The Cabinet Office further explains that the Papua New Guinea Birthday Honours List is approved by HM The Queen “in her constitutional capacity as Queen of Papua New Guinea and on the advice of Her Papua New Guinea Ministers.”
It appears increasingly clear that the Queen was ill-advised by her Papua New Guinea Ministers. Tiong Hiew King is commonly known to be one of the chief people responsible for wide-spread illegal logging in both Papua New Guinea and other countries. A Greenpeace 2004 report said that Rimbunan Hijau’s activities were “often characterized by a disregard for the law, with documented illegalities in many aspects of their operations”.
Papua New Guinea environmental and human rights campaigners reacted with shock to the news of Tiong’s knighthood, describing it as a bad joke. Due to the devastating social and environmental effects of Rimbunan Hijau’s logging activities, the Bruno Manser Fund (BMF) deems Tiong to be unfit for a knighthood and calls upon the Queen and the Papua New Guinea government to deprive him of this honor.
30-June-2009. Tiong newspaper attacks the Bruno Manser Fund
Sin Chew, a Chinese-language Malaysian daily owned by timber tycoon cum media mogul, Tiong Hiew King, labels the Bruno Manser Fund a “dubious foundation” that is aiming at “maligning and destroying Tiong”.
Days after the Bruno Manser Fund (BMF) launched an international campaign to strip Rimbunan Hijau chairman Tiong Hiew King of his recently bestowed knighthood, Tiong’s media group has started to strike back.
In an article published yesterday by the Chinese-language Malaysian daily, Sin Chiew, the Bruno Manser Fund is labeled a “dubious foundation” whose allegations against Tiong were “merely supported by speculations”. The Bruno Manser Fund has called on the Queen to deprive Tiong Hiew King of his recently bestowed knighthood because of Tiong’s responsibility for the illegal logging of forests in Papua New Guinea and other countries. The Bruno Manser Fund had also reported that Tiong is not allowed to use the title ‘Sir’ because he is not a ‘substantive’ holder of a title.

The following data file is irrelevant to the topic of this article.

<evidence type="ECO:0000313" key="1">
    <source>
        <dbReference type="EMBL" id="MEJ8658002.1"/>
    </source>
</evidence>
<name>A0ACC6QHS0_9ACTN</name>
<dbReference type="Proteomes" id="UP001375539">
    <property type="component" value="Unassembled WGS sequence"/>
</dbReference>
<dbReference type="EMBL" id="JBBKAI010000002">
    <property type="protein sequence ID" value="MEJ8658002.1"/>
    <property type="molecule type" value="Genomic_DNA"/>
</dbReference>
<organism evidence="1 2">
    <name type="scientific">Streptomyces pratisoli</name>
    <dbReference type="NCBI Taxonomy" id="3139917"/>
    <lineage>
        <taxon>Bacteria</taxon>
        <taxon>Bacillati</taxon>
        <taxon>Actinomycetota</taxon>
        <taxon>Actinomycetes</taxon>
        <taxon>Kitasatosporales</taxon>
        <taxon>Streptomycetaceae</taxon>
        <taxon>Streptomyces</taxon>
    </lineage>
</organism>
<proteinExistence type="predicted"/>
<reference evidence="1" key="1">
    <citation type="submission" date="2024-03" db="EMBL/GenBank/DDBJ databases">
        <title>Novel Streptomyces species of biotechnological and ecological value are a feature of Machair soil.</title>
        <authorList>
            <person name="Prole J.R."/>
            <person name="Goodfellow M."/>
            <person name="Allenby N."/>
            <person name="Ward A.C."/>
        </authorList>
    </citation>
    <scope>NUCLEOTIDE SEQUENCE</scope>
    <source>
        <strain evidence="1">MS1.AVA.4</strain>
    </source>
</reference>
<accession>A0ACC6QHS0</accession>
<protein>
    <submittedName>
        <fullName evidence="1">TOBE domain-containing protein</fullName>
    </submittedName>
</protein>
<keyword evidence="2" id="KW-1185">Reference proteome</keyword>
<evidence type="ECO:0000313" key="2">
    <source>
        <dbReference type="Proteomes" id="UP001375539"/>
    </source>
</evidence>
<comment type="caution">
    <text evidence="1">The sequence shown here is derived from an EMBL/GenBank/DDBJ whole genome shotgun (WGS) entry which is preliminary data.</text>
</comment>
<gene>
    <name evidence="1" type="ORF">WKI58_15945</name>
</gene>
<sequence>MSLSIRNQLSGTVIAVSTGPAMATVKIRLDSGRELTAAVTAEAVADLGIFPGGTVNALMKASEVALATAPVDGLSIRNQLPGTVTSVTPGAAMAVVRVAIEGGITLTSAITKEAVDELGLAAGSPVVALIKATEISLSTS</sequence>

Sin Chiew accuses the Malaysian online news service, Malaysiakini, of a “breach of journalistic ethics” for having taken up a BMF press release on the issue. Sin Chiew fails to declare that it is owned by Tiong Hiew King.
A 2004 Greenpeace report on Tiong’s transnational logging group concluded that Rimbunan Hijau was significantly involved in forest crime and that it represented “everything that is wrong” with the way in which forests are being managed: “Many of its logging operations are characterized by illegal access, environmental damage, human rights abuses, social conflict and political corruption”, Greenpeace concluded.
1-July-2009. UK officials distance themselves from timber tycoon’s knighting
Buckingham Palace: “Honours list cleared by the Foreign Office and the Malaysian government” – Foreign Office: “The palace would have decided on the award.”
Two weeks after the knighting of Tiong Hiew King, the controversial timber tycoon, by Queen Elizabeth II, no British authority is prepared to take responsibility for the step, which appears to be increasingly embarrassing for the Royals and the British government. According to an article published today by The Guardian website, “both the UK government and Buckingham palace distanced themselves from the appointment.”
The Guardian quotes a Foreign Office spokesman as having said that “the palace would have decided on the award”. However, Buckingham palace puts the blame for the clearing of Tiong’s name on the Foreign Office. “The prime minister of Papua New Guinea, supported by the governor general, would have made the recommendation to the queen. It would then have been cleared by the Foreign Office and the Malaysian government”, said a spokesman for the palace. Clarence House, which represents Prince Charles, declined to comment. Prince Charles has recently launched “The Prince’s Rainforest Project” which aims to battle against tropical deforestation.
Times Online today quotes a Papua New Guinea 2004 government report which unveiled unethical practices by the Tiong-owned Rimbunan Hijau logging group. According to the report, the company’s treatment of its employees reflected “exploitation and slavery and should be condemned at all levels.” The Times also reported on claims by a former Papua New Guinea police officer that he had been paid to intimidate local people who attempted to prevent their rainforests from being logged by Tiong’s company.
Meanwhile, Greenpeace, Survival International and a number of other environmental and human rights organizations from around the world have endorsed the Bruno Manser Fund’s call on the Queen to strip Tiong of his knighthood over his illegal logging record.